There are suggested word counts for genres. If you’re below yours, fix it by adding detail. Find where you mentioned something narratively and add detail or a scene about the room or the character’s feelings or the memory.

When you’re “showing-not-telling”, add a scene that ‘shows’ the action.

This is an easy fix that lots of people avoid. Sharing an event in scene–showing it–puts the reader right in the middle of the action. It will make it more interesting and add length to your ms (if you need that).


What are your favorite hacks?

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Jacqui Murray is the author of the popular Man vs. Nature saga, the Rowe-Delamagente thrillers, and the acclaimed Building a Midshipman, the story of her daughter’s journey from high school to United States Naval Academy. She is also the author/editor of over a hundred books on integrating tech into education, adjunct professor of technology in education, blog webmaster, an Amazon Vine Voice, and a freelance journalist on tech ed topics. Look for her next prehistoric fiction, Natural Selection, Spring 2022


89 thoughts on “7 Writing Hacks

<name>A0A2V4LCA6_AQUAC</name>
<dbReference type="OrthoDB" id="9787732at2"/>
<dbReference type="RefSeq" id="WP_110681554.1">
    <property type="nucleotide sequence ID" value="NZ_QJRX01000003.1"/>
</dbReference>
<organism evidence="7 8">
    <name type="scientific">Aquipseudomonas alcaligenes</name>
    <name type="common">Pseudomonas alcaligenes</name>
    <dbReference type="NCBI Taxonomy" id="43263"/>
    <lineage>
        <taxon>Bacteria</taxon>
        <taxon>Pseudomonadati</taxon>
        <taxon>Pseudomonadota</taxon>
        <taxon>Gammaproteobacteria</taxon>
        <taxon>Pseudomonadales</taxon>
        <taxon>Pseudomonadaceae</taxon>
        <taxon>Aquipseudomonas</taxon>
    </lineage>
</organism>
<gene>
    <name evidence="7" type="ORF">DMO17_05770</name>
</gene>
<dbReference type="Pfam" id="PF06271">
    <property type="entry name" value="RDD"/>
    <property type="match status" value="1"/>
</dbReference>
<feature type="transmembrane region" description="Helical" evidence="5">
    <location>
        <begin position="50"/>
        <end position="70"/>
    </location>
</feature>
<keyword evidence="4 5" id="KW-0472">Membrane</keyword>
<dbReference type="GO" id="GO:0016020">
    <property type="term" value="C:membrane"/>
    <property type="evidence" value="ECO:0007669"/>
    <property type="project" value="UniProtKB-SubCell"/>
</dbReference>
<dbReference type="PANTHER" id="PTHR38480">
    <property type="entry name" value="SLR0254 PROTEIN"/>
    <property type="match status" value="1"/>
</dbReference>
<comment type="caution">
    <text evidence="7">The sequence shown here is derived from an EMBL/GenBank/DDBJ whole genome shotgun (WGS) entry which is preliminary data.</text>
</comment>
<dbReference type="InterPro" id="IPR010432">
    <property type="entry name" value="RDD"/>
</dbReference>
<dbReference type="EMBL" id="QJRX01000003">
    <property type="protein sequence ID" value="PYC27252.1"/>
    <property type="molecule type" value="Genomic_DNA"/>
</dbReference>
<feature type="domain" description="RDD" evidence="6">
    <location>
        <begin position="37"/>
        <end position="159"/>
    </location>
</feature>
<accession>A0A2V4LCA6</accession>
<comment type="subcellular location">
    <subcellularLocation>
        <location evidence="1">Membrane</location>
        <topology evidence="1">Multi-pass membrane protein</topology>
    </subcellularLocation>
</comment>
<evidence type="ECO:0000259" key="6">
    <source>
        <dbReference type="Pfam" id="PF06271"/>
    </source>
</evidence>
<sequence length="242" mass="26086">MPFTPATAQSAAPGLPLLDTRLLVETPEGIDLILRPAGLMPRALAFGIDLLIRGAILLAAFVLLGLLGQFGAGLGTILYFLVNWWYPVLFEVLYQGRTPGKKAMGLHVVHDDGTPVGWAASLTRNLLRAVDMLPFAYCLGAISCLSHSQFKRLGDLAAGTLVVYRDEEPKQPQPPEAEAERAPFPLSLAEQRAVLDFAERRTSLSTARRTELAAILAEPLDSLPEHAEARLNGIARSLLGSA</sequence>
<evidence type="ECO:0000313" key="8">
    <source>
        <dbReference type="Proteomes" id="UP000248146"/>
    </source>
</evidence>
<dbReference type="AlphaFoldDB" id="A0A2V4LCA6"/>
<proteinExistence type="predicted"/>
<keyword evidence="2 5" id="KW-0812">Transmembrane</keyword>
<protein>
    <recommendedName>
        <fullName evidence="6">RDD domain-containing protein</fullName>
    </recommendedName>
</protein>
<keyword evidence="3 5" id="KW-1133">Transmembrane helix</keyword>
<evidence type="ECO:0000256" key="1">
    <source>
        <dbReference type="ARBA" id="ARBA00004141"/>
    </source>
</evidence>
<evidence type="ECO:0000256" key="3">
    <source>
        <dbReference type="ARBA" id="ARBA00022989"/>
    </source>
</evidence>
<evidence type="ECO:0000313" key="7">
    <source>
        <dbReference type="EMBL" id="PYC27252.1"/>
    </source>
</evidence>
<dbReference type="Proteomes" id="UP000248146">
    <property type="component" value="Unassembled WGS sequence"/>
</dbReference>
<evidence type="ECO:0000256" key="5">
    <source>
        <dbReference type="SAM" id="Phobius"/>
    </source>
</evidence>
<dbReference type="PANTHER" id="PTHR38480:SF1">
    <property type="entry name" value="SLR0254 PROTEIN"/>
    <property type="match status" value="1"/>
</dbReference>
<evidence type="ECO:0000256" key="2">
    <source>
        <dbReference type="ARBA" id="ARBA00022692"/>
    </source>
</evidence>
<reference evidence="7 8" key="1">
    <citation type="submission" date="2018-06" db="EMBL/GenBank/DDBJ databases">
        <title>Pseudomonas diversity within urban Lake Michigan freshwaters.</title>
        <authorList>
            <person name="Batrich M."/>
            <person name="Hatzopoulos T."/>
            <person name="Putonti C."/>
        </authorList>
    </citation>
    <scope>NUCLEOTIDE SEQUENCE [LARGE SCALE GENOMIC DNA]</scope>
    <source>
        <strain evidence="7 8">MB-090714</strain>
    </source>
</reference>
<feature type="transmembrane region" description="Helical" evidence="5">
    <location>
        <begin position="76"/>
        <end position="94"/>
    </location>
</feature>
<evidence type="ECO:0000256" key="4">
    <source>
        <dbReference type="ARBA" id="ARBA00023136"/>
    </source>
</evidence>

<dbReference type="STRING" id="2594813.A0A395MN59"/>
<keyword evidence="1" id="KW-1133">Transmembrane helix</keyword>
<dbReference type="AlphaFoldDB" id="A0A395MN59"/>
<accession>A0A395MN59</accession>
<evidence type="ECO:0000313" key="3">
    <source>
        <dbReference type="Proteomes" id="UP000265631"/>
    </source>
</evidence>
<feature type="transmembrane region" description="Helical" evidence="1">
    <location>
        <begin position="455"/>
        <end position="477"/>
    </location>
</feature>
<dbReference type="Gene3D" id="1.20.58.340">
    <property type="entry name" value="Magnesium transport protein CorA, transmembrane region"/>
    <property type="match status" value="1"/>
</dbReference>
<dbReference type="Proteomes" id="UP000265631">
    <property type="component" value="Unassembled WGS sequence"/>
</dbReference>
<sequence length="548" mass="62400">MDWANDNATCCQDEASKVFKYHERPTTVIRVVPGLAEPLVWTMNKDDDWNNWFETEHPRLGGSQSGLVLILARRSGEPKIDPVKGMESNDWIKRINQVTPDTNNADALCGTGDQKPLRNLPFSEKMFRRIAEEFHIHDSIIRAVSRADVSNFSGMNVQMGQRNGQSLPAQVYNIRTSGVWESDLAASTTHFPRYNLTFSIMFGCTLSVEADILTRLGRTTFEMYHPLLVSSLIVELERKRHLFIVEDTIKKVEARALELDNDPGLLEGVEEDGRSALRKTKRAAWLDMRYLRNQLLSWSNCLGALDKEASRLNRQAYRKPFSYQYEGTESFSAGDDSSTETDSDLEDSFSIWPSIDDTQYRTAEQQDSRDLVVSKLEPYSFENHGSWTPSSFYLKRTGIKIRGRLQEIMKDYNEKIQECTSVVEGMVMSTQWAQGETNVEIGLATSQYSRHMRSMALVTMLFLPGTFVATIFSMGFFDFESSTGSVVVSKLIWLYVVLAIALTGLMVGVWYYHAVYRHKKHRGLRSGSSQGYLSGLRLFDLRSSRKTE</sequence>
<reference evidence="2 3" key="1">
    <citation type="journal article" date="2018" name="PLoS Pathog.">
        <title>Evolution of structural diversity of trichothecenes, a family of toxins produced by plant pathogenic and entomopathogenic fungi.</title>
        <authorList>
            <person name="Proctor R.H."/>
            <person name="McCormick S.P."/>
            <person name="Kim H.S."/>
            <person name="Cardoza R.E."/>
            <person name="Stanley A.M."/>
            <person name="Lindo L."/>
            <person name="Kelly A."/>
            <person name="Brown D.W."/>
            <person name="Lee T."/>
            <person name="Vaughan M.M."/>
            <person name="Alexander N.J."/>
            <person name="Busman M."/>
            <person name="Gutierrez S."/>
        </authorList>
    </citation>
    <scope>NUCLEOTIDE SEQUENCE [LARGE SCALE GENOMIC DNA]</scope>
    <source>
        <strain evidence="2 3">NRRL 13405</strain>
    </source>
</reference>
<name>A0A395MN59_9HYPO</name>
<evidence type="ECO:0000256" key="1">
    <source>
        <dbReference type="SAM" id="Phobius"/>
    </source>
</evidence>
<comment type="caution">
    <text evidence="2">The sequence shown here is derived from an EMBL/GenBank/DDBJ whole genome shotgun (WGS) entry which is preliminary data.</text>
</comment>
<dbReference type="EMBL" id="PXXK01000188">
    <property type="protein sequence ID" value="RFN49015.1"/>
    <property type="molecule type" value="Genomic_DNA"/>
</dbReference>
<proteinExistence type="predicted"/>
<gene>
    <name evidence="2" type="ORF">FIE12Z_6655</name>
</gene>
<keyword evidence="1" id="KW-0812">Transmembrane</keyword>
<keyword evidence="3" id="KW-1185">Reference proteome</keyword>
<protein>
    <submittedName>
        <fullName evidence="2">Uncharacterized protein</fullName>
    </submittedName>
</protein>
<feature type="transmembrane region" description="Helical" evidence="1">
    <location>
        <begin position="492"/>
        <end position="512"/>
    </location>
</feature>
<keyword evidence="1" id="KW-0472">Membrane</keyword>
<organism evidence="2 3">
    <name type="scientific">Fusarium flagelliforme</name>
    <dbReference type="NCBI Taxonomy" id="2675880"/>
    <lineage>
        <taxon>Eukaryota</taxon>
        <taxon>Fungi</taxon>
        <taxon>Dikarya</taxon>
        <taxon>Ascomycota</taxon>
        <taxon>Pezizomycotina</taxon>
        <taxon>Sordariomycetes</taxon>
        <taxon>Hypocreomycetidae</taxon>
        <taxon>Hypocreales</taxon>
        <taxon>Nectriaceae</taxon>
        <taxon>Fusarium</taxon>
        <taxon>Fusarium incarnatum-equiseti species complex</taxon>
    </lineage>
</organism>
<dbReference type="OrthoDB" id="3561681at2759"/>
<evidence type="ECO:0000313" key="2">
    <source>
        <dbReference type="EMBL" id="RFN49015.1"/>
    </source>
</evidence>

1. So much good gold here Jacqui! I agree about taking time for research. I did a lot of that when I delved into self-publishing and it was worth the time to take, and found how-to books to be very inspiring. Also writing in the active voice is way better and I have to remember that on my blog too!

    Liked by 1 person

  2. Jacqui, how true that without your first point nothing would get written – always believing in oneself is key and I’ve made ‘trust’ my unofficial word for the year and first and foremost to trust myself and my ability! A lot of great points and a good idea to take the negativity out of one’s writing by avoiding the ‘n’t’ etc.

    Liked by 1 person

  3. I second all of these hacks, Jacqui. I quite love research — becoming an armchair expert on my subject matter!